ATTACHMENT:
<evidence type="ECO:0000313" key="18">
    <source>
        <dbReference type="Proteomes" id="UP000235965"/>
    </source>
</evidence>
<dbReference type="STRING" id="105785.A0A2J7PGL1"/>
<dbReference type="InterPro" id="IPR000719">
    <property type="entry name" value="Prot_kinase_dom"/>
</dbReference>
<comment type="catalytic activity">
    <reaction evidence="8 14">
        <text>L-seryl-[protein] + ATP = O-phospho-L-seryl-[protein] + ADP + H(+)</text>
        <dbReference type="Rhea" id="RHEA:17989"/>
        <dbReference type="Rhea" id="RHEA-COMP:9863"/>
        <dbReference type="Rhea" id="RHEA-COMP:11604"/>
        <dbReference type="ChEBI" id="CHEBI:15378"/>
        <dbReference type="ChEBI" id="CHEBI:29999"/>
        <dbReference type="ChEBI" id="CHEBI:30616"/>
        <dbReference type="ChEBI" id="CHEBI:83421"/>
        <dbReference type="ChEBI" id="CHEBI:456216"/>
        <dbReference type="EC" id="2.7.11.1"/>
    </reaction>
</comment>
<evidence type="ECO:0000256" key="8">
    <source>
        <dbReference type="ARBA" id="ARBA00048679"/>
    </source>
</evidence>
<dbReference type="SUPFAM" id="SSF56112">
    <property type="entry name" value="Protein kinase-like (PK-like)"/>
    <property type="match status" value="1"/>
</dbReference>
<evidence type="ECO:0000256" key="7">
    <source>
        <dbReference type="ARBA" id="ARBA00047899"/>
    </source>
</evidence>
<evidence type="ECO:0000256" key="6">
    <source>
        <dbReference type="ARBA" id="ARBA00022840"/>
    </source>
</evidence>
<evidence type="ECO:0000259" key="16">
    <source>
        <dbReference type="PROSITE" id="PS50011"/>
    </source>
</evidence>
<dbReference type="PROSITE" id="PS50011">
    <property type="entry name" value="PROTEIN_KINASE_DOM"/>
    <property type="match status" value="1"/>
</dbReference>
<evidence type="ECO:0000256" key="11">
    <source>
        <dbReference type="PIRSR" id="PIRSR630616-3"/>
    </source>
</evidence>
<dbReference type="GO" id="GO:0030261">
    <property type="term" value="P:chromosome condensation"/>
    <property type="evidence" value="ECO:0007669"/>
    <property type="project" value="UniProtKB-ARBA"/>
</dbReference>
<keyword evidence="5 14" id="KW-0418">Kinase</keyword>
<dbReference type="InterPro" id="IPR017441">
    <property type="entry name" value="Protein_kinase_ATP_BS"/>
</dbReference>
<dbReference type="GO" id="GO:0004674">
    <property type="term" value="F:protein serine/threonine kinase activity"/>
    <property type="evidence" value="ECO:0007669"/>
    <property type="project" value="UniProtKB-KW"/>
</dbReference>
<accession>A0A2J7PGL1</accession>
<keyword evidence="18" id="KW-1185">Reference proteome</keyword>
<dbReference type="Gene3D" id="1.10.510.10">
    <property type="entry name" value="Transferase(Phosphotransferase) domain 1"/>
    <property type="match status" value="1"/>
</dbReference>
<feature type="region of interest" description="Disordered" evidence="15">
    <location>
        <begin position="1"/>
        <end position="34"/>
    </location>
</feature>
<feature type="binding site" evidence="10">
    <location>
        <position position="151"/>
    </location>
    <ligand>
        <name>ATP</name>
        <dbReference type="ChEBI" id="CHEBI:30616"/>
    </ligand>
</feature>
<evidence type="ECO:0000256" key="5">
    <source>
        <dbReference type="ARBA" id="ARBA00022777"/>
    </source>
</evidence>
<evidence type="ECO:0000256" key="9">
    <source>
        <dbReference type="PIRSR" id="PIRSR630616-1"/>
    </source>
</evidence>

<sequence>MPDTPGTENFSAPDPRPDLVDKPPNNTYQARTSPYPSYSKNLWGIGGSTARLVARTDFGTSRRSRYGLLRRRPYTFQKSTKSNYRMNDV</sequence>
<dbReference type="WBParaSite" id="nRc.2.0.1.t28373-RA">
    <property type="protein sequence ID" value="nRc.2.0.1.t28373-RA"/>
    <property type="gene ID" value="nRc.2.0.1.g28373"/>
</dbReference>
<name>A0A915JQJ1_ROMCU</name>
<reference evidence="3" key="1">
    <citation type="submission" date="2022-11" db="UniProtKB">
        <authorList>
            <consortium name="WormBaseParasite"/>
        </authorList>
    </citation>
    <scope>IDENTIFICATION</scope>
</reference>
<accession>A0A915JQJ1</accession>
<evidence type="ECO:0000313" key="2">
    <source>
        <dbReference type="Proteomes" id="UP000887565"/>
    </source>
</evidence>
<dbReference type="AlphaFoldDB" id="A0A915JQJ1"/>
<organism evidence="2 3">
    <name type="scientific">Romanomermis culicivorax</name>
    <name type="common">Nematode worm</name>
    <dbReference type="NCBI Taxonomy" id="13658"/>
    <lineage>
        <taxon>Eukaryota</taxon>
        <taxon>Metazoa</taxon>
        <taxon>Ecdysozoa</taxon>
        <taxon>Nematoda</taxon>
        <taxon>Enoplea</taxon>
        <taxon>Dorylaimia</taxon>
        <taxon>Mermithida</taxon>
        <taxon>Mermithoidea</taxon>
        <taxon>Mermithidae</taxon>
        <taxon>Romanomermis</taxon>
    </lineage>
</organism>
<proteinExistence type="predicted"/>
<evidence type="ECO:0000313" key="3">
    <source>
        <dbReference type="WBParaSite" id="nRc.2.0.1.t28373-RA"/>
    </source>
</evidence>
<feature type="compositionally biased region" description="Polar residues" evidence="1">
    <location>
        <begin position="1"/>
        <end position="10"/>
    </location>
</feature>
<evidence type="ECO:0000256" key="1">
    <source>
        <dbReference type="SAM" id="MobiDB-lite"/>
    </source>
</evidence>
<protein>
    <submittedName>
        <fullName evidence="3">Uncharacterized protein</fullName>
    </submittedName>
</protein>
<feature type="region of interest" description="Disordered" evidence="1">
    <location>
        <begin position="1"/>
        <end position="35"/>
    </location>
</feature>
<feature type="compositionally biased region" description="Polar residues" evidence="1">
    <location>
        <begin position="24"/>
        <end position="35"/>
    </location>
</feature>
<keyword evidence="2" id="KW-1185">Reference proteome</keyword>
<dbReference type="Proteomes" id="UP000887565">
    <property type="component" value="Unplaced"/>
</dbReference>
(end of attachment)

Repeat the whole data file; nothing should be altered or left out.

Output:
<evidence type="ECO:0000313" key="18">
    <source>
        <dbReference type="Proteomes" id="UP000235965"/>
    </source>
</evidence>
<dbReference type="STRING" id="105785.A0A2J7PGL1"/>
<dbReference type="InterPro" id="IPR000719">
    <property type="entry name" value="Prot_kinase_dom"/>
</dbReference>
<comment type="catalytic activity">
    <reaction evidence="8 14">
        <text>L-seryl-[protein] + ATP = O-phospho-L-seryl-[protein] + ADP + H(+)</text>
        <dbReference type="Rhea" id="RHEA:17989"/>
        <dbReference type="Rhea" id="RHEA-COMP:9863"/>
        <dbReference type="Rhea" id="RHEA-COMP:11604"/>
        <dbReference type="ChEBI" id="CHEBI:15378"/>
        <dbReference type="ChEBI" id="CHEBI:29999"/>
        <dbReference type="ChEBI" id="CHEBI:30616"/>
        <dbReference type="ChEBI" id="CHEBI:83421"/>
        <dbReference type="ChEBI" id="CHEBI:456216"/>
        <dbReference type="EC" id="2.7.11.1"/>
    </reaction>
</comment>
<evidence type="ECO:0000256" key="8">
    <source>
        <dbReference type="ARBA" id="ARBA00048679"/>
    </source>
</evidence>
<dbReference type="SUPFAM" id="SSF56112">
    <property type="entry name" value="Protein kinase-like (PK-like)"/>
    <property type="match status" value="1"/>
</dbReference>
<evidence type="ECO:0000256" key="7">
    <source>
        <dbReference type="ARBA" id="ARBA00047899"/>
    </source>
</evidence>
<evidence type="ECO:0000256" key="6">
    <source>
        <dbReference type="ARBA" id="ARBA00022840"/>
    </source>
</evidence>
<evidence type="ECO:0000259" key="16">
    <source>
        <dbReference type="PROSITE" id="PS50011"/>
    </source>
</evidence>
<dbReference type="PROSITE" id="PS50011">
    <property type="entry name" value="PROTEIN_KINASE_DOM"/>
    <property type="match status" value="1"/>
</dbReference>
<evidence type="ECO:0000256" key="11">
    <source>
        <dbReference type="PIRSR" id="PIRSR630616-3"/>
    </source>
</evidence>
<dbReference type="GO" id="GO:0030261">
    <property type="term" value="P:chromosome condensation"/>
    <property type="evidence" value="ECO:0007669"/>
    <property type="project" value="UniProtKB-ARBA"/>
</dbReference>
<keyword evidence="5 14" id="KW-0418">Kinase</keyword>
<dbReference type="InterPro" id="IPR017441">
    <property type="entry name" value="Protein_kinase_ATP_BS"/>
</dbReference>
<dbReference type="GO" id="GO:0004674">
    <property type="term" value="F:protein serine/threonine kinase activity"/>
    <property type="evidence" value="ECO:0007669"/>
    <property type="project" value="UniProtKB-KW"/>
</dbReference>
<accession>A0A2J7PGL1</accession>
<keyword evidence="18" id="KW-1185">Reference proteome</keyword>
<dbReference type="Gene3D" id="1.10.510.10">
    <property type="entry name" value="Transferase(Phosphotransferase) domain 1"/>
    <property type="match status" value="1"/>
</dbReference>
<feature type="region of interest" description="Disordered" evidence="15">
    <location>
        <begin position="1"/>
        <end position="34"/>
    </location>
</feature>
<feature type="binding site" evidence="10">
    <location>
        <position position="151"/>
    </location>
    <ligand>
        <name>ATP</name>
        <dbReference type="ChEBI" id="CHEBI:30616"/>
    </ligand>
</feature>
<evidence type="ECO:0000256" key="5">
    <source>
        <dbReference type="ARBA" id="ARBA00022777"/>
    </source>
</evidence>
<evidence type="ECO:0000256" key="9">
    <source>
        <dbReference type="PIRSR" id="PIRSR630616-1"/>
    </source>
</evidence>

<sequence>MPDTPGTENFSAPDPRPDLVDKPPNNTYQARTSPYPSYSKNLWGIGGSTARLVARTDFGTSRRSRYGLLRRRPYTFQKSTKSNYRMNDV</sequence>
<dbReference type="WBParaSite" id="nRc.2.0.1.t28373-RA">
    <property type="protein sequence ID" value="nRc.2.0.1.t28373-RA"/>
    <property type="gene ID" value="nRc.2.0.1.g28373"/>
</dbReference>
<name>A0A915JQJ1_ROMCU</name>
<reference evidence="3" key="1">
    <citation type="submission" date="2022-11" db="UniProtKB">
        <authorList>
            <consortium name="WormBaseParasite"/>
        </authorList>
    </citation>
    <scope>IDENTIFICATION</scope>
</reference>
<accession>A0A915JQJ1</accession>
<evidence type="ECO:0000313" key="2">
    <source>
        <dbReference type="Proteomes" id="UP000887565"/>
    </source>
</evidence>
<dbReference type="AlphaFoldDB" id="A0A915JQJ1"/>
<organism evidence="2 3">
    <name type="scientific">Romanomermis culicivorax</name>
    <name type="common">Nematode worm</name>
    <dbReference type="NCBI Taxonomy" id="13658"/>
    <lineage>
        <taxon>Eukaryota</taxon>
        <taxon>Metazoa</taxon>
        <taxon>Ecdysozoa</taxon>
        <taxon>Nematoda</taxon>
        <taxon>Enoplea</taxon>
        <taxon>Dorylaimia</taxon>
        <taxon>Mermithida</taxon>
        <taxon>Mermithoidea</taxon>
        <taxon>Mermithidae</taxon>
        <taxon>Romanomermis</taxon>
    </lineage>
</organism>
<proteinExistence type="predicted"/>
<evidence type="ECO:0000313" key="3">
    <source>
        <dbReference type="WBParaSite" id="nRc.2.0.1.t28373-RA"/>
    </source>
</evidence>
<feature type="compositionally biased region" description="Polar residues" evidence="1">
    <location>
        <begin position="1"/>
        <end position="10"/>
    </location>
</feature>
<evidence type="ECO:0000256" key="1">
    <source>
        <dbReference type="SAM" id="MobiDB-lite"/>
    </source>
</evidence>
<protein>
    <submittedName>
        <fullName evidence="3">Uncharacterized protein</fullName>
    </submittedName>
</protein>
<feature type="region of interest" description="Disordered" evidence="1">
    <location>
        <begin position="1"/>
        <end position="35"/>
    </location>
</feature>
<feature type="compositionally biased region" description="Polar residues" evidence="1">
    <location>
        <begin position="24"/>
        <end position="35"/>
    </location>
</feature>
<keyword evidence="2" id="KW-1185">Reference proteome</keyword>
<dbReference type="Proteomes" id="UP000887565">
    <property type="component" value="Unplaced"/>
</dbReference>